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57 donkeys get painted for Democratic National Convention

In this June 21, 2016, photo, Taylor Hickman paints a donkey sculpture that will be placed along with others throughout the city for the 2016 Democratic National Convention in Philadelphia. The program, coordinated by the Philadelphia Mural Arts Program, features more than 50 fiberglass donkeys. (AP Photo/Matt Rourke)

I am changing my party affiliation from Democratic to Jeffersonian-Democratic. My new party platform is simple: 1) Read Thomas Jefferson. 2) Use less fossil fuel and electricity. 3) Eat, as much as possible, food humanely raised or organically grown on small farms. 4) Speak and act against every form of violence, including the military sort.

Fortunately, acting upon this political platform does not require my party to come to power or to even actually exist.

Unfortunately, the Democratic Party has not been a small farm/rural defender over the last half-century. Now an urban/suburban party, Democrats like to support farmers’ markets and eat locally grown food at expensive restaurants but have not done enough legislatively to bolster small businesses in rural (and inner-city) areas. Rather than dispensing faster connections to the internet, Jeffersonian Democrats should focus on providing small farms and small businesses with a slow, steady way of making the local market for their products more robust and just. Generally, this means getting serious about direct government support for all that is small and clean while strictly taxing/regulating the greed and pollution of corporate kingdoms.

As the Milwaukee Journal Sentinel recently reported, 500 Wisconsin dairy farms vanished in 2017 alone, and so far this year “Dairyland” has lost about 150 milking farms. Since 2013, the number of dairy farms in Wisconsin has decreased by 20 percent. This is the result of allowing “market forces” and an obsequious government to handle matters. It doesn’t help that the U.S. Small Business Administration provides guaranteed business loans to big, taxpayer-subsidized CAFOs — “concentrated animal feeding operations.” Such monstrous “farms” are essentially concentration camps for livestock, and so it’s no surprise that CAFOs breed animal cruelty and water pollution. If you don’t think the loss of small farms and decline of rural communities matter, you might as well be Republican.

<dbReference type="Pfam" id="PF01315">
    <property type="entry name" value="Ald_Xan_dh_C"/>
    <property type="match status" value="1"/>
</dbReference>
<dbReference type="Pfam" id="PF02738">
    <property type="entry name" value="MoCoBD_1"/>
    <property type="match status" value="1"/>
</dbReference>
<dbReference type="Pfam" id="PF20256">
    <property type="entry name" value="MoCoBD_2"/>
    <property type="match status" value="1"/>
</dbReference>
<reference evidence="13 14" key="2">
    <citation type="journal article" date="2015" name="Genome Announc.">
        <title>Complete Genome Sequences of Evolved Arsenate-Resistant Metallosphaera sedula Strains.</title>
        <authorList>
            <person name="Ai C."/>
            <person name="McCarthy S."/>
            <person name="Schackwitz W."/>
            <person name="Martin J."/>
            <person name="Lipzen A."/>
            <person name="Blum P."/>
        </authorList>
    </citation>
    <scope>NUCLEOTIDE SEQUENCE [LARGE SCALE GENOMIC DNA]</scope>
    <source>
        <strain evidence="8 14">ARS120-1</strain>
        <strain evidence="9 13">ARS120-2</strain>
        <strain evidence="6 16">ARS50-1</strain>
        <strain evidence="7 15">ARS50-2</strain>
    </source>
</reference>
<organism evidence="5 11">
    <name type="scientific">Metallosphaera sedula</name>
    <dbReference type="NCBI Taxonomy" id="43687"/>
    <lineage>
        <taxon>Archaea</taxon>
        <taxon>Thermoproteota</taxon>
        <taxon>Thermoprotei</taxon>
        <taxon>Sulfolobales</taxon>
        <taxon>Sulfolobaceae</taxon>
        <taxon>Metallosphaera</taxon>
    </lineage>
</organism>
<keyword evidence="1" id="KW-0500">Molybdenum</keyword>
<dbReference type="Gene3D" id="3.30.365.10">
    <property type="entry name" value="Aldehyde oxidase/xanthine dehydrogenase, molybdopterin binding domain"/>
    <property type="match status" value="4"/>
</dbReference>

A responsible government would not permit a single CAFO, for a responsible government strives to protect rural land and people, both of which suffer under the big-is-better, industrial model of American food production. Even the market for organic milk has now been hijacked by CAFOs that sell to huge retailers like Walmart and Costco. Small farms, which often practice actual organic farming, find it hard to compete with the factory farms that make a mockery of the idea and practice of agriculture. Family Farm Defenders, based in Madison, is demanding a federal moratorium on new and expanding CAFOs as part of a “food sovereignty” call to action. Will Democrats respond?

While the number of dairy farms in Wisconsin has long been shrinking, milk production has been steadily rising. A graph prepared by the Wisconsin Milk Marketing Board explains that “an evolution in dairying in Wisconsin over 87 years has resulted in fewer farms producing more milk.” The implication is that fewer farms producing more milk is — a great technological marvel! Well, you can dress a cow in a ball gown, but you can’t make her dance. In 1930, Wisconsin supported 167,000 dairy farms and a lot more farm families. Today the number of farms has sunk to around 7,600. Why the Milk Marketing Board approves of a precipitous collapse in the number of Wisconsin dairy farmers is hard to fathom, especially when the price dairies are getting for their milk is extremely low. If we market milk without defending small farms and pasture-fed cows, it soon won’t matter where the milk comes from or how it’s obtained. Losing all those Wisconsin dairy farms and dairy farmers strikes me as an 87-year rural disaster that shows no sign of stopping.

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Maybe much of rural Wisconsin was brainwashed by Trump’s little red hats in 2016, but Democrats now have a fabulous chance to help rural folk with a return to the party’s Jeffersonian/agrarian roots — minus the slavery. The donkey as symbol of the Democratic Party is appropriate; though first created in political cartoons of the 19th century, the donkey harkens back to the Democratic-Republicans of 1798 led by Thomas Jefferson, the founder who extolled agrarian self-reliance and distrusted big business and “standing armies.” As writer/farmer Wendell Berry has said, the violence of our wealth-seeking economy toward land and people is of a piece with the prevailing violence of our foreign policy. The Democratic resistance to Trumpian Republicanism must include resistance to both economic war on rural land and military war on foreign lands.

Democrats can start to become more Jeffersonian by pursuing a state moratorium on CAFOs. Meanwhile, the current herd of Democratic candidates for governor should each explain what she/he plans to do to address small farm/rural decline in the state. It’s time for state leaders to head back to the land and embrace generosity toward the small and frugality for the rich. Despite the rise of corporate “agribusiness,” Wisconsin remains a fairly green state of smaller farms. There is a wholesome, mulish agrarian tradition here that is still alive enough for the Democratic Party to learn from and build upon.

John Frederick Kaufman, of Wauwatosa, is a writer and poet. 

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